The Greek custom of May Day is to decorate doors and balconies with flower wreaths made with wild or garden flowers that are handpicked and knitted together in various ways. The wreaths symbolise the power of Nature and protects homes from the enemies and in some parts of Greece they also hang a garlic for taking away the negative energy.
Lazarakia (λαζαράκια), meaning little Lazarus, are sweet, spicy small bread that are handmade on Lazarus Saturday, one week before the Greek Orthodox Easter. They represent the miracle of Jesus raising his friend Lazarus from the dead, after four days in the tomb. They are shaped like boys with crossed arms on their chest. Also their bodies seem to be wrapped in burial clothes.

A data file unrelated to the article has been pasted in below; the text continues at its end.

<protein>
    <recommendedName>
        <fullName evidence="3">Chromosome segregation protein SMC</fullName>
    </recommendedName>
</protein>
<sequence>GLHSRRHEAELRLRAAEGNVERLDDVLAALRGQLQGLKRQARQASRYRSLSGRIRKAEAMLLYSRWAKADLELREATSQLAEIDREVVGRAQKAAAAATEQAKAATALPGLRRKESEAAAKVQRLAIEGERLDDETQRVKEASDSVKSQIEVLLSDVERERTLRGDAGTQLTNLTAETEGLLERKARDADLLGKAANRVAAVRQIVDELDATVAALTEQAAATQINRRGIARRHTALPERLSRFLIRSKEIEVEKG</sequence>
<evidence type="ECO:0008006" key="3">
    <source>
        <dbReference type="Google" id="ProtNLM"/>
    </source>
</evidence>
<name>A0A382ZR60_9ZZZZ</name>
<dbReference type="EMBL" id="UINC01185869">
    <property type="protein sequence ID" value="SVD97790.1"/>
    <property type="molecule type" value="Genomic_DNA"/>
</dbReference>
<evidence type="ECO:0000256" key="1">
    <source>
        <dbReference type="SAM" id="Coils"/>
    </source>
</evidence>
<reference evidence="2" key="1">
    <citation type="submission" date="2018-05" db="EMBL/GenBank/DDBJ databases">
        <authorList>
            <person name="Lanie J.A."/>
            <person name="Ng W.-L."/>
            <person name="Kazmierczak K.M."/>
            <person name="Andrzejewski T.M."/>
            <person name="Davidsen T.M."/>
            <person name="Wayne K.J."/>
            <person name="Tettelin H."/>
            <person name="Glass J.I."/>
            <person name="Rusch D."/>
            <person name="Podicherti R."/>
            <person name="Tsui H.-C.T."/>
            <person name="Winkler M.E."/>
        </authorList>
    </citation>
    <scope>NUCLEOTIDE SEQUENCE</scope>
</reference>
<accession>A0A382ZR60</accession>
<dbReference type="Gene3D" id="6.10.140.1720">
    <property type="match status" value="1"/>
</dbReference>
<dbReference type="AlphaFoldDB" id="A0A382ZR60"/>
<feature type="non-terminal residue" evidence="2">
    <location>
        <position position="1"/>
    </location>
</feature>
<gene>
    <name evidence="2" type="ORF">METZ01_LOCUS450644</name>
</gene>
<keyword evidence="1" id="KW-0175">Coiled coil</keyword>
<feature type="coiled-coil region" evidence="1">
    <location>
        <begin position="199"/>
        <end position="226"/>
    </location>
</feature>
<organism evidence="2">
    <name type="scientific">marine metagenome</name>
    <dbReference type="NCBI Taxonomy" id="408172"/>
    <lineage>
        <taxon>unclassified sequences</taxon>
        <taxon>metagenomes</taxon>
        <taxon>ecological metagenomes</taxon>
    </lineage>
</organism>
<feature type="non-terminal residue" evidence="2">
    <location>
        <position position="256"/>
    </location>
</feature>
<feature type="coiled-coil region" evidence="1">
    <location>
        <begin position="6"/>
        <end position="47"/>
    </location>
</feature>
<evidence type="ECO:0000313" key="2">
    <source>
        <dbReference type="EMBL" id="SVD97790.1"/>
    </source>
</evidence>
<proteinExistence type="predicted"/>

Komboskini (Greek: κομποσχοίνι) is a prayer tool that is used by Orthodox Christians dating back to the 5th and 6th century. Usually, they are handmade in monasteries, by wool (symbolising the flock of Christ) or silk and they are made up of complex knots, beads and a cross (either handmade or metallic). These prayer ropes are used by many religious Orthodox people when they pray. You will find them in various sizes, but the bracelet style is the most common. The prayer ropes are blessed on the relics of specific Saints so people may wear more than one. The traditional colour is black but nowadays, coloured komboskinis have also become fashionable.
It is that time of the year again. Greek godparents (νονός, νονά) visit their godchildren and bring them their Easter candles (lambades, λαμπάδες) which are lit on the midnight Holy Saturday service. They also bring presents or clothes and a chocolate Easter egg.